Notes from the ITM Conference 2016 – a risk management perspective

beTravelwise is just back from the ITM conference at Celtic Manor.  We were fortunate to be included in the start-up section of the exhibition and participate in the Innovation break out session; we found it a thoroughly worthwhile couple of days in which we were able to meet existing and potential clients and deep dive into the mind of a travel manager and their professional pre-occupations.

During the conference there were a few recurring themes and as we see travel from a risk management perspective we thought we’d make a few observations.

1. Millennials. A statistic was shared on day one that by 2020 over half the travelling work force would be comprised of Millennials.  The main two areas of concern for this demographic will be covered in next two points but my main question is: will Millennials need to travel to get the job done?  This is the first generation that grew up connected and they have an innate ability to communicate virtually and collaborate remotely.  Distance hasn’t been a barrier to them building social and professional networks in their life prior to employment so why should it be an impediment to their professional lives?

2. Mobile. Hand in hand with the increase in numbers of Millennials in the work force is the increasingly ubiquitous access of the workforce to mobile devices.  A show of hands in the plenary session showed that everyone in attendance had a smart device on their person.  With mobile come Apps (someone estimated that over 70,000 travel related Apps are currently available) and increasingly travellers will have their favourite Apps/providers and their travel Apps that they want to use.  It was interesting to hear that there seems to be a view that business travel deserves considerable personal flexibility in a way that IT and health and safety is not allowed.  Just because an employee has a specific hotel scheme or taxi App on their phone, does that mean they should be allowed to use them[1]?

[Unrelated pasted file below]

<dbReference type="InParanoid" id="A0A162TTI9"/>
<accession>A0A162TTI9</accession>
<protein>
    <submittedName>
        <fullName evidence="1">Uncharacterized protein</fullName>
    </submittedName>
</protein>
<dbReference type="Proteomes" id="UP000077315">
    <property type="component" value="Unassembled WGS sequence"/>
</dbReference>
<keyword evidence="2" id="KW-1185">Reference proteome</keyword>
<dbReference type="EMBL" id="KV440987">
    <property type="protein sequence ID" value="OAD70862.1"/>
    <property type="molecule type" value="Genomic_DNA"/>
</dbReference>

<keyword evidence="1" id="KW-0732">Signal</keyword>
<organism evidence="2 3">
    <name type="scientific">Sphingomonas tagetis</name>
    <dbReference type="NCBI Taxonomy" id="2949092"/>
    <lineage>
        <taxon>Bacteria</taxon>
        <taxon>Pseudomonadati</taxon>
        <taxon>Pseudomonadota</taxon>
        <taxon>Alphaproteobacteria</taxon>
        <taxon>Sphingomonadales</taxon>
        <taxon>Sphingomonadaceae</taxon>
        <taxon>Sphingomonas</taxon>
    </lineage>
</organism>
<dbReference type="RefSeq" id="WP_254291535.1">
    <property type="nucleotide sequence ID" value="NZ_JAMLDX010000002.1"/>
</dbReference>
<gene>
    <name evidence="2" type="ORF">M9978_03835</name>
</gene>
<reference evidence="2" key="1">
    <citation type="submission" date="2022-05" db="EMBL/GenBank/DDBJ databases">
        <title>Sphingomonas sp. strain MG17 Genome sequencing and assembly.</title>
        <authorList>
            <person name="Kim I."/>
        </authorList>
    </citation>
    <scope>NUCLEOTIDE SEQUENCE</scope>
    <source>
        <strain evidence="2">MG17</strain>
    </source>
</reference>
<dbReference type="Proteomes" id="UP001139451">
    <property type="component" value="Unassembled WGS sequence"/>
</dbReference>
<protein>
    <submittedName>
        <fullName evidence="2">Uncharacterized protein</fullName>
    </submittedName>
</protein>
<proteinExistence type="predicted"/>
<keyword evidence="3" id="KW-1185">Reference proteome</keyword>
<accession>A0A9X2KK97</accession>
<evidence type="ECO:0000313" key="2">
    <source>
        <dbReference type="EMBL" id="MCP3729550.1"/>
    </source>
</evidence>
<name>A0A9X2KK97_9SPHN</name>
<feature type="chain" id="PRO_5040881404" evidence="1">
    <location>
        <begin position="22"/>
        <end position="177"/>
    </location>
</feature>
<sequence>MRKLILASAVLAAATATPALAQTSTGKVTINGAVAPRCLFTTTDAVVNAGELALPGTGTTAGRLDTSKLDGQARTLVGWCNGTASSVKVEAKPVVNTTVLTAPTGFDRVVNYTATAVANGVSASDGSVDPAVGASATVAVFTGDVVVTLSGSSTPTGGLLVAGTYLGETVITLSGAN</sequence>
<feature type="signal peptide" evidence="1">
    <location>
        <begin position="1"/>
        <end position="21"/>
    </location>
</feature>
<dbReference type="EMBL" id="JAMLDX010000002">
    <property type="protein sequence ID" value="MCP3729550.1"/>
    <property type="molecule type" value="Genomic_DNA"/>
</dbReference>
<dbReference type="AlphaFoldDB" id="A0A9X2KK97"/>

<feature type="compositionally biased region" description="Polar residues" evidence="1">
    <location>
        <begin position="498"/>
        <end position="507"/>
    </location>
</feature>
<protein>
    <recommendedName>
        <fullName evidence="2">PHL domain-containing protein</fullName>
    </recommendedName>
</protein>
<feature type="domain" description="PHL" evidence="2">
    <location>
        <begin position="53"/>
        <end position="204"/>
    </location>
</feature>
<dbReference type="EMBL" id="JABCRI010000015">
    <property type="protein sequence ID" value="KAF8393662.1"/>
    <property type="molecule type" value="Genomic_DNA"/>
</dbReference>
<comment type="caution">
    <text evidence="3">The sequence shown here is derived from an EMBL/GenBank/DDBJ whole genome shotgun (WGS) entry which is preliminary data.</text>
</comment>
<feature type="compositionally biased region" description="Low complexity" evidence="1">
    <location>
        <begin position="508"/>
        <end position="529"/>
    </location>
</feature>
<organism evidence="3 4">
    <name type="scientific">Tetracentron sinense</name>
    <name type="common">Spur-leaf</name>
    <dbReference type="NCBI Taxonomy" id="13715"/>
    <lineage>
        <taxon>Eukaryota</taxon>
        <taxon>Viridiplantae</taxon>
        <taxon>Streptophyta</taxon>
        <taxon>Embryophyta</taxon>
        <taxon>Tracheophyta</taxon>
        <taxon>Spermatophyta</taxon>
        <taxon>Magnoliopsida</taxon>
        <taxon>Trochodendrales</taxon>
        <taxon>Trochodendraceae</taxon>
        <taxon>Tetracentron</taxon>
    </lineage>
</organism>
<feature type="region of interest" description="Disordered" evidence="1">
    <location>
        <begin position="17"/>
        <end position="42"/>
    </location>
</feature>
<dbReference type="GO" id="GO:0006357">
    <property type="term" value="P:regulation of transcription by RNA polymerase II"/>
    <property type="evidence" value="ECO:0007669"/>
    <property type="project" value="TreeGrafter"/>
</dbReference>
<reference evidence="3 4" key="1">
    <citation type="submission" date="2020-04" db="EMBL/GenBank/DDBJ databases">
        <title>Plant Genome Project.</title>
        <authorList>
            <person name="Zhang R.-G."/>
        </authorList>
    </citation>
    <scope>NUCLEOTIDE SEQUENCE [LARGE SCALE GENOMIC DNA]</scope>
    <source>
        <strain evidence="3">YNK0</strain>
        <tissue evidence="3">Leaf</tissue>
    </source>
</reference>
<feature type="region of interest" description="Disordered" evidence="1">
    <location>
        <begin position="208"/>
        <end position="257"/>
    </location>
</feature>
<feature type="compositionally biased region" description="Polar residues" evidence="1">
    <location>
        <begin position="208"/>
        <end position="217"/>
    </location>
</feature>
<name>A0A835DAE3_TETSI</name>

3. Duty of Care. During the Dealing with Disruption session 4 questions were posed about what might happen as we approach 2020 we were surprised that a common reason given for travellers not doing what they wanted and booking whatever they liked was Duty of Care.  This term was used often but moving between tables it became clear that definitions were widely different as to what the term means.  We wonder whether this stems from travel crossing different departments, often with the primary business goal of each department being efficiency or financial rather than DoC, so it is relegated to something more ethereal than it should be.  As the primary laws governing DoC come from HSE do they need to be stipulated more firmly just as we know we need a yellow warning triangle when a slippery floor is wet?  Looking from the outside it would seem that a clear organisational DoC framework will guide how Millennials and an increasingly ‘Mobile’ workforce will operate in the future.

Even Paddington Bear can beTravelwise

Even Paddington Bear can beTravelwise

As we see the ever increasing use of mobile technology and Apps in travel, even to the extent that hotel room keys will soon be on mobiles, should we as a training company consider developing a course entitled “What to do when your mobile is lost, stolen or runs out of juice”?

[1] Interestingly our stand was beside a company called Roadmap which seems to be addressing this issue by allowing corporates to develop their own App that controls 3rd party Apps they have authorised so that this ‘personalisation’ can be controlled and captured by the company.

10th May 2016